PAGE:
Epstein-Barr virus (EBV) is a human herpesvirus that infects a large majority of the world's population. EBV is implicated in a wide range of diseases, including infectious mononucleosis, several types of cancers, and multiple sclerosis. Therefore it is important to identify means to inhibit viral replication, especially for those at risk of EBV-related malignancies, such as immunocompromised patients and transplant recipients. Here we propose to investigate the inhibition of EBV lytic replication imposed by the suppression of mTOR activity. mTOR is a key regulator of protein translation, autophagy, and cell growth. We have previously determined that inhibition of mTOR by rapamycin significantly inhibits EBV lytic replication in B cells. We have found that in epithelial cells, however, lytic replication is not inhibited, it is in fact enhanced by mTOR suppression. Our goal for this proposal is to determine the mechanism by which suppression of mTOR alters EBV lytic replication, as well as to ascertain whether inhibition of the cellular mTOR pathway is a viable option for treating EBV-positive tumors in cancer patients.
The specific aims of this proposal are #1) to determine how the mTOR pathway alters the functions of the EBV immediate early proteins BZLF1 and BRLF1, and whether such alterations are cell-type specific, and #2) to determine whether EBV itself manipulates the mTOR pathway to promote viral replication. To carry out these specific aims, we will analyze, at the protein level, the responses of EBV-positive cell lines to inhibition of th mTOR pathway, as well as the effects of EBV lytic replication on mTOR pathway components. Inhibition of the mTOR pathway has been previously proposed as a possibility to treat EBV-related lymphomas.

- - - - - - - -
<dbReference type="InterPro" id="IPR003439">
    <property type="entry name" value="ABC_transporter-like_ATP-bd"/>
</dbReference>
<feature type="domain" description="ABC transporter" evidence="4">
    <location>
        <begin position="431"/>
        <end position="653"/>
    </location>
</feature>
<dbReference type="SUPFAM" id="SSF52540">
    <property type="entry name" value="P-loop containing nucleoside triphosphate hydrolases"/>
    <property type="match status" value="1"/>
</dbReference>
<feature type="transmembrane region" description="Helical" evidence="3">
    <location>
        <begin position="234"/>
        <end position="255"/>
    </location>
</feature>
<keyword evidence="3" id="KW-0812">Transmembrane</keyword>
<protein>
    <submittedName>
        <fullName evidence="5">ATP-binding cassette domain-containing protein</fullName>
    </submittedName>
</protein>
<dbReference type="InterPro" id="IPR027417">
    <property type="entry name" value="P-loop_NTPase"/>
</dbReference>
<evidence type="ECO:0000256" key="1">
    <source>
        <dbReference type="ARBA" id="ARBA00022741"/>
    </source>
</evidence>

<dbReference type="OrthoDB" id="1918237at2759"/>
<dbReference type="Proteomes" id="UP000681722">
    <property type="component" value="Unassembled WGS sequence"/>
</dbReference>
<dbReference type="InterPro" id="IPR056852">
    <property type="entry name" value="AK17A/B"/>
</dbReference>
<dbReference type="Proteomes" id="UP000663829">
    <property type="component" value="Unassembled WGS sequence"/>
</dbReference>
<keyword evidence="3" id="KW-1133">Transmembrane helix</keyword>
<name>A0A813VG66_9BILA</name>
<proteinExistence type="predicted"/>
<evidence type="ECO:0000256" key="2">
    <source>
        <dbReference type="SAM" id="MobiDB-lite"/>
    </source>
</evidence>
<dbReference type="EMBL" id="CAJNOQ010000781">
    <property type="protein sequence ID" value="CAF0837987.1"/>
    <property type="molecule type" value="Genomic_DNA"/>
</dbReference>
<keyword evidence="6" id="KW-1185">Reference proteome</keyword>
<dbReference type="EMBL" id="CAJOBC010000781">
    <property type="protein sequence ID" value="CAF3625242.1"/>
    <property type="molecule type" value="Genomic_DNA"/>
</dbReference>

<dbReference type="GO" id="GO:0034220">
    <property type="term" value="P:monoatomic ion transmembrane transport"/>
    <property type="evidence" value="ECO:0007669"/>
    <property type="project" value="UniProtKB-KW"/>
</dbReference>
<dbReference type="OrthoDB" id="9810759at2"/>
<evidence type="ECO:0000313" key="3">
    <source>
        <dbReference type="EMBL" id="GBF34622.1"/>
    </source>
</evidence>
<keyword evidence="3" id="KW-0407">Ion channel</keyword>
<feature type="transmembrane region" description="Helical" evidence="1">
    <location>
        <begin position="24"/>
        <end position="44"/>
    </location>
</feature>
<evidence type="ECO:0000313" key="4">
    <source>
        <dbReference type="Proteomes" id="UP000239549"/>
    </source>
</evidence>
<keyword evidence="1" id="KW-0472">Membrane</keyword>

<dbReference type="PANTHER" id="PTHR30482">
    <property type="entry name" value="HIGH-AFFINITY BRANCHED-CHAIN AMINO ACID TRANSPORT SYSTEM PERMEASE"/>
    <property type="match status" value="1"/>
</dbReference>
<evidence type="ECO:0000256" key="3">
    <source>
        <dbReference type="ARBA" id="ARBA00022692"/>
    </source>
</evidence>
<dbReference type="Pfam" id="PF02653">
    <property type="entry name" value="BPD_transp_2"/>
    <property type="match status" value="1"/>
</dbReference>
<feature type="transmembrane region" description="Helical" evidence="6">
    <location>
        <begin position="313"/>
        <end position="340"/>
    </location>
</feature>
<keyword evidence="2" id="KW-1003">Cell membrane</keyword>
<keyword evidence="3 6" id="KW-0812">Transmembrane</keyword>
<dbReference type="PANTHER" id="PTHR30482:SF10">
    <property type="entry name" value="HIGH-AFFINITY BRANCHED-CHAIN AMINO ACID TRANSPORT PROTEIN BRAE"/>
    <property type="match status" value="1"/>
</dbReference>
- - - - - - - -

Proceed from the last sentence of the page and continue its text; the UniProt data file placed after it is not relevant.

Our research aims to determine the cell-type specificity of this inhibition, as well as the mechanism behind this inhibition. The outcomes of this research will impact the feasibility of using mTOR inhibitors to control EBV-related cancers.
Epstein-Barr virus (EBV) is a widespread human herpes virus which is associated with several types of cancer, most notably lymphomas. Our research addresses how the mTOR pathway is involved in EBV replication, and how inhibition of mTOR activity inhibits EBV lytic replication. The goals of this study are aimed at assessing the abilityof mTOR inhibitors to prevent EBV lytic replication in different cell types, as well as determining the mechanism by which these inhibitors inhibit EBV lytic replication.
|Adamson, Amy L; Le, Brandi T; Siedenburg, Brian D (2014) Inhibition of mTORC1 inhibits lytic replication of Epstein-Barr virus in a cell-type specific manner. Virol J 11:110|